The ladies study the envelope like it was the body of a dead baby.
'Definitely one of those Italian cars, a Romeo and Juliet or whatever,' says George.
'I know,' says Betty, 'but why send the brochure to Doris's?'
'Honey, it doesn't say Doris on the front, it says Leona. Just the address is Doris's.'
George shakes her head. 'Loni wants us to know she's getting one of those sports cars, I guess.'
Betty tightens her lips, and tuts awhile. 'I know, but why doesn't she just e over, like always, or even just call? Maybe she went to have the implants after all '
George blows a plume of smoke, finishing with a ring that travels up and over the Central-Vac box on the rug. 'Betty, don't piss me off, okay? You know damn well why.'
'Oh Lord,' scowls Betty. 'But that's her ex-ex-husband, the tragedy was nothing to do with her . . .'
George rolls her eyes. 'I know, I know, but some people might question the quality of a marriage that left a man chasing teenage boys for kicks - you have to admit that's out there even for Marion Nuckles, never mind the phony shrink he hooked up with. And goddammit to hell, Betty, now you've got me saying "I know."'
George clicks her teeth. Then their eyes meet, and they start to froth with helpless laughter.
'Girls, it's here!' calls Mom through the kitchen. 'It's the side-by-side!' She tries to keep her mouth pointed down, in mourning for Lally, but her eyes give her away. My ole lady just loves being in mourning. It's one of her needs, I guess. Bent ole kitten.
I hear Brad hollering up the hall, so I slink into the kitchen where a pile of media paperwork sits on the bench, along with some contracts from my agent. On top of the pile is a faxed cover of next week's Time magazine - the headline reads: 'Stool's Out!' The picture shows the dried remains of my crap, wrapped in Nuckles's class papers, sitting in a scientific laboratory. Behind it, Abdini proudly holds up the note Jesus left in the den, for Nuckles and Goosens, the lovers and internet entrepreneurs. 'You sed it was love you batsards,' reads the note, in his ole baby scribble. My eyes drop for Jesus. One thing, though: his note inadvertently granted a big ole want for Nuckles and Goosens. Now they'll have all the boys they could wish for, up there in prison. Somehow you sense they might be doing a little more receiving than giving, though. But hell. As Nuckles himself would say - 'Beggars can't be choosers.'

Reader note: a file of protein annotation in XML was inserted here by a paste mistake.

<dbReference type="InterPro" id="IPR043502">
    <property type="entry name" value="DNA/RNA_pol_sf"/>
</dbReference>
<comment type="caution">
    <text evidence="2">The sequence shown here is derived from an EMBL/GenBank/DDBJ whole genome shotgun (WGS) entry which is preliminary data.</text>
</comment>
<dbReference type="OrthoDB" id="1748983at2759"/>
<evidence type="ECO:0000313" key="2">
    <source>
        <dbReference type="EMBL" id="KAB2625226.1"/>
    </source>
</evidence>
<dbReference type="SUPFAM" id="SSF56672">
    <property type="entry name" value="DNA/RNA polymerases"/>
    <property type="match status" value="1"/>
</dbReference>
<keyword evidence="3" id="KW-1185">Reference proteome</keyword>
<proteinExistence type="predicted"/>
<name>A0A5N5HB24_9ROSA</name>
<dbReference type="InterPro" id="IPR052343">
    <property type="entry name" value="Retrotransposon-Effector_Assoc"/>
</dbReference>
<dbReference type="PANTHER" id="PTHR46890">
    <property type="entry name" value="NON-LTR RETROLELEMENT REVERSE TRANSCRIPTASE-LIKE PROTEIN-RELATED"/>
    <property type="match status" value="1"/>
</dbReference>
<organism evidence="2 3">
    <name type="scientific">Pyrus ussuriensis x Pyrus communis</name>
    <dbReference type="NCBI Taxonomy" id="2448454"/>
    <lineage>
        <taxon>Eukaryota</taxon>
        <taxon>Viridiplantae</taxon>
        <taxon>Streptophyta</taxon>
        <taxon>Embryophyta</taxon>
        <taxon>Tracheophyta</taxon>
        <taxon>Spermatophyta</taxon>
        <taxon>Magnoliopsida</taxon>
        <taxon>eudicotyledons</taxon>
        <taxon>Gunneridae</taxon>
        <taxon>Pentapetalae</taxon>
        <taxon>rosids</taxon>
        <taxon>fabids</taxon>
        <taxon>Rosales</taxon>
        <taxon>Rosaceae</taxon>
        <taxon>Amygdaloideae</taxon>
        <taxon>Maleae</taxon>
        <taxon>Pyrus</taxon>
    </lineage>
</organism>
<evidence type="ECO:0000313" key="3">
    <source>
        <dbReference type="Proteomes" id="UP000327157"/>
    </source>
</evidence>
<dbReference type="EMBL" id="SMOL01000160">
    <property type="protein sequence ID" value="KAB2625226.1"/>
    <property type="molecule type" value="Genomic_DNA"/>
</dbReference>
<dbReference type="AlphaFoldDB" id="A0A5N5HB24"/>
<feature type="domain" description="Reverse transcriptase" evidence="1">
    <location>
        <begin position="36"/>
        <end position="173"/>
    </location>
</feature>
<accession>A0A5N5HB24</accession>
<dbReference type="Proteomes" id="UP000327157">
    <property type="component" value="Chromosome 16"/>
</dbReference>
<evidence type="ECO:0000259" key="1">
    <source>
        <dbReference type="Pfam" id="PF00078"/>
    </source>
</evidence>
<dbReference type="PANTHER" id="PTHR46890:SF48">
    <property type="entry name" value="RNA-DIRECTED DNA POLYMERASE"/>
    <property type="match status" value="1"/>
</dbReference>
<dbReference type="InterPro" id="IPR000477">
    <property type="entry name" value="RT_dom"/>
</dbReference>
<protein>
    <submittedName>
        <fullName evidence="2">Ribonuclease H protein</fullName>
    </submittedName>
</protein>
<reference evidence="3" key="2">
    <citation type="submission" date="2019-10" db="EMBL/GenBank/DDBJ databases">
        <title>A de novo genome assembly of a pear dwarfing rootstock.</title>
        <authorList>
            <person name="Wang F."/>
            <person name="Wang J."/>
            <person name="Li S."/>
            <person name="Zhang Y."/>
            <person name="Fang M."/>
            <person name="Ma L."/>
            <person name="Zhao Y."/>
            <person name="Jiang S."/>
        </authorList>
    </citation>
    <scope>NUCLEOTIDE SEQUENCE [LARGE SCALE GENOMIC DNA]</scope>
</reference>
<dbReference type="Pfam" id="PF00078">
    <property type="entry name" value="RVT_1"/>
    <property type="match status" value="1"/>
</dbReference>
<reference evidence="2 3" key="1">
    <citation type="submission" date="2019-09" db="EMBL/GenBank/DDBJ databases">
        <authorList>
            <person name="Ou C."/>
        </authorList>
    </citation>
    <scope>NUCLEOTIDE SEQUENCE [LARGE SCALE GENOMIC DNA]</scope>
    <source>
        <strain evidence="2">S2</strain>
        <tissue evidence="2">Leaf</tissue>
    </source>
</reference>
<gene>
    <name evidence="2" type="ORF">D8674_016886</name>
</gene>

Farther along the kitchen bench lies a copy of today's paper, with the headline: 'Old Familiar Feces.' The picture shows Leona out at Keeter's, holding lumps of ** in her hands. Farther down still is an article about Taylor. She'll be fine. Just maybe not filling her panties the way she used to. Maybe they can implant a silicon butt-cheek or something, who knows?
Mom bunts me over the porch and down to the wishing bench, where the man from the morgue hovers. 'Let me shake your hand, son,' he says, 'your daddy would've been mighty proud.'
'Thank you,' I say, breathing in the clear blue day.
'Yessir, that was some turnaround. What's your secret?'
'I went down on my knees and prayed, sir.'
'Mighty fine,' he says, turning to Mom. 'And ma'am - I think we can process that earlier insurance matter just now - the body clearly can't be found.'
'Well thank you, Tuck,' says Mom, running a hand over her wishing bench.
'Mr Wilmer!' calls George from the porch. 'See what you can do for that poor woman in Nacogdoches '
'Be my pleasure, Mrs Porkorney - you take care now, y'hear?'
After he turns away, Mom frowns at the fridge box being wheeled up the driveway. She frowns extra-hard, not just on account of being a double widow, but because Leona taught her not to show too much joy over new goods. You have to pretend they don't matter, that's what she taught her, that and how to throw her head back when she laughs. Doesn't fool me, though.
I lean over the bench and soak up Mom's clammy warmth. When the ladies join us, Mrs Lechuga es to her window across the street. She sends a little wave, and I realize who's missing, for the full set of dice in my life - Palmyra. But, hey - I guess it ain't every day you get to play pinball on Oprah.
'Vern,' says Betty, 'Brad's just desperate to show you his birthday present.'
I try to nod politely, but my eyes snag on some dappled pink flesh behind the willows up the street. It's Ella with her suitcase. She wears a wool sweater over a loose cotton dress that swishes full of honey breeze. She grins when she sees me watching her. I told her I'd send a car, but she insisted on taking one last walk through town, crazy girl. Anyway, we'll be back. Mexico ain't so far.
'Kurt, stay!' Ole Mrs Porter bangs through her screen, and struggles down the lawn with a table full of knitted toys. Then, as I cross the driveway to meet Ella, Brad thumps onto the porch behind us.
'B-ooom! Suck ** mutha**a!'
That better not be loaded,' says Betty. 'Bradley Pritchard! Don't you point that thing, or it'll go right back to the store!'
I ignore him by rubbing lips with Ella. Then we both turn to watch Mrs Porter stand her toys by the roadside. She's setting up a **en stall for chrissakes. We just swallow giggles.
'Ma'am,' I call over the road. 'Mrs Porter!'
She cocks her head, in a kindly way, and flaps a little wave.
'Everybody's gone, Mrs Porter. Everything's back to normal '